“I’ve had kids opened up to me, some very heart-wrenching stories of different types of abuses and other hardships, all because they trusted me and knew that I was doing everything I could to help them and show them love,” Gibbons said. “The impact of this goes such a long way. You don’t even know. Sometimes kids come from such harsh worlds, just knowing that someone they don’t even know cares about them. It really makes a difference.”
Gibbons is not the only teacher helping kids in this manner. Many schools offer similar programs. And each of them is helping to provide hope. School district officials are also addressing these needs, but the need is often more than the districts can provide. That is why these programs are so important.
“We do have the Principal’s Pantry that the district helps with,” Gibbons said. “That has helped with food and some other products that the kids needed. But it wasn’t doing enough, so we started getting more items and even some backpacks filled with supplies for some of our homeless kids.”
The evening featured performances from bands such as Hoover Jam and Moose, as well as Jolysa’s own group, The Sedgwick Family, and a dance number from some of the “Gibs Kids.” Little Caesar’s donated some food, and there was a raffle with great prizes including entertainment packages from Off Broadway Theater and even a 30-minute ride in KSL’s Chopper 5. All in all the evening was a great success. Official numbers were not available, but the event was closing in on $2,000 about midway through the evening.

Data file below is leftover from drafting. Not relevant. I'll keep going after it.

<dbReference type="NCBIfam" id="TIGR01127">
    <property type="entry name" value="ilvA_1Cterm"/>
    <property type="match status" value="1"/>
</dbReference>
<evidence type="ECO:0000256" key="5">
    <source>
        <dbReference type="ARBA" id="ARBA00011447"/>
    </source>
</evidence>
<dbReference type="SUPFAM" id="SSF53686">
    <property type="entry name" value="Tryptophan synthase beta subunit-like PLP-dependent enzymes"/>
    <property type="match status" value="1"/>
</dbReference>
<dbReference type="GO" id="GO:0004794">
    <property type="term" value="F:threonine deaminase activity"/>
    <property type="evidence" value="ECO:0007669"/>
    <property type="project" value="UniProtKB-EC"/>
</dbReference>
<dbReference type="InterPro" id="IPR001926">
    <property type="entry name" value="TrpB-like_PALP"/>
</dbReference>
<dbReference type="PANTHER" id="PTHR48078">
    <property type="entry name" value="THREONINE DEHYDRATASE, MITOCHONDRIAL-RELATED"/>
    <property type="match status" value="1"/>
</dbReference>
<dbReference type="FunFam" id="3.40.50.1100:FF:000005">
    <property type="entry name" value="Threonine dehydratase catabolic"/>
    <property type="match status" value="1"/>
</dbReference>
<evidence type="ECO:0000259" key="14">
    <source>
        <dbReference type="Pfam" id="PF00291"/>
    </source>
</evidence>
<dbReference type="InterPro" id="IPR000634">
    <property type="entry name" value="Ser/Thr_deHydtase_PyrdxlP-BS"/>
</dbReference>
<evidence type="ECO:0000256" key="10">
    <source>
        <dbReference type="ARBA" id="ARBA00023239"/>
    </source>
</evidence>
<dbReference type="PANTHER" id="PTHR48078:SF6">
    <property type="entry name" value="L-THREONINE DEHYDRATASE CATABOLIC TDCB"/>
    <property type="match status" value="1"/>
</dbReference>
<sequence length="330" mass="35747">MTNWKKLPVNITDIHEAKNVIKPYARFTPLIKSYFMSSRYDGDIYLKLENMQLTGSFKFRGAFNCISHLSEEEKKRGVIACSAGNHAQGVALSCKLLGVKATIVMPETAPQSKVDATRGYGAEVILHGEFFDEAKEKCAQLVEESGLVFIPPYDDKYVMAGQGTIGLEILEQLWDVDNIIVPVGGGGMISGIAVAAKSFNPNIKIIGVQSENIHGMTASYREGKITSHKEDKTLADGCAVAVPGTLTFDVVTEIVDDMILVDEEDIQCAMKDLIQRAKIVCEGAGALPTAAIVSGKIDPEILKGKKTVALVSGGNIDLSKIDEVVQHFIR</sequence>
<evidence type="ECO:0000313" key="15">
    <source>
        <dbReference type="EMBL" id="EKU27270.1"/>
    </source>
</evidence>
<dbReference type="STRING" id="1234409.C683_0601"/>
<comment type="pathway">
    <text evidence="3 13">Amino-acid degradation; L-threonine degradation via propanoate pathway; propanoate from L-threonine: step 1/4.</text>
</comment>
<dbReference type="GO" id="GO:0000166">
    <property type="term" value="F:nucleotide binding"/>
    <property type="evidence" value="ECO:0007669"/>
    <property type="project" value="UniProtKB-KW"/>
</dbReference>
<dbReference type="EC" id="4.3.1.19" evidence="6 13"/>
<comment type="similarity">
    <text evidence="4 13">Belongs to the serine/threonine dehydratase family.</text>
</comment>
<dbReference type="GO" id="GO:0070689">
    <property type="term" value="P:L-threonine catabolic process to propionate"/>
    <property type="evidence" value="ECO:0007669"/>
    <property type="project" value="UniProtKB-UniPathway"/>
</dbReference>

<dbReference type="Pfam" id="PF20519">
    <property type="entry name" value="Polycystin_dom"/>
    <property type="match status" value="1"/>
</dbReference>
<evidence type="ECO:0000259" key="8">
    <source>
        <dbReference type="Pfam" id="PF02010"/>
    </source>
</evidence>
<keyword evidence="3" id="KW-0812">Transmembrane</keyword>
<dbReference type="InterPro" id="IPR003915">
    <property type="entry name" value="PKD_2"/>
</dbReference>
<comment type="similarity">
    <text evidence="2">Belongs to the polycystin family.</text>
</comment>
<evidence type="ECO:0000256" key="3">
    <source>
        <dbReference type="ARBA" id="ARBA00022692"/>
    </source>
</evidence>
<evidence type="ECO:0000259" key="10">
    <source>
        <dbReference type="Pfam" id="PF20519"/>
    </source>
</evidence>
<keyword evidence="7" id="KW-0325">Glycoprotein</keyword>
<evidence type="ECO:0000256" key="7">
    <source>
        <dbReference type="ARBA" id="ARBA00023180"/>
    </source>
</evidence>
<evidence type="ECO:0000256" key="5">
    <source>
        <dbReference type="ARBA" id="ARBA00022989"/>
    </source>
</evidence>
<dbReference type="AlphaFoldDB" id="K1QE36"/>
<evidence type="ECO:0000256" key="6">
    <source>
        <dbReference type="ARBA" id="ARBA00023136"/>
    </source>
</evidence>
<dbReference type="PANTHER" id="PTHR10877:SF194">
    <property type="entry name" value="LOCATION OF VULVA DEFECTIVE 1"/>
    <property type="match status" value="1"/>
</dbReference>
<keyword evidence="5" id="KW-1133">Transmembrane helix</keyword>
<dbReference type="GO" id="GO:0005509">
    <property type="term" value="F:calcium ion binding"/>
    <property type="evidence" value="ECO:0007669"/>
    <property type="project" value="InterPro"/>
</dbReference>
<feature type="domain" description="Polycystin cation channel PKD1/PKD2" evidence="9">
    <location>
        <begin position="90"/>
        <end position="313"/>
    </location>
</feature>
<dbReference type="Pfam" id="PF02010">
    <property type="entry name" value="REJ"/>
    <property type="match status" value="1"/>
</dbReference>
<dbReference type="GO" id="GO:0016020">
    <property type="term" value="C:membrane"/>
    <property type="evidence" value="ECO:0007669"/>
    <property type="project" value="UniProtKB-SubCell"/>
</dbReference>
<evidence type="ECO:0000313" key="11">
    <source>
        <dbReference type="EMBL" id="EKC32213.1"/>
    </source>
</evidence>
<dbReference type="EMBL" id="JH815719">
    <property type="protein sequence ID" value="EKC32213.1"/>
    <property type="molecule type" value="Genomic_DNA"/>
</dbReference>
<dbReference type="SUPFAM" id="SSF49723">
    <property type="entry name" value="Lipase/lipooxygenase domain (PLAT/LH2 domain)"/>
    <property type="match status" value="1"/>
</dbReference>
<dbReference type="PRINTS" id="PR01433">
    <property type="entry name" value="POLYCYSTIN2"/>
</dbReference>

Those who would like to help can do so in many ways. You can donate directly through Venmo (@GibsKids) or by going to the Jordan Education Foundation website (jourdaneducationfoundation.org), though it’s hard to make sure that your donation goes directly into the Lion Pantry (the one set up for West Jordan Middle School). You can also drop off non-perishable food donations at the school. Just tell them that it is for Gib’s Kids.
Helping out displays the message that Krista is trying to leave with “her babies.”
“These kids come from such hard worlds that they don’t believe that anyone will ever treat them kindly or give them a fair shake,” Gibbons said. “This shows them that people care. The world is a good place. And it makes them want to be better. I’ve seen them become more civic minded. I’ve seen them trying to make a difference, and that gives me hope.”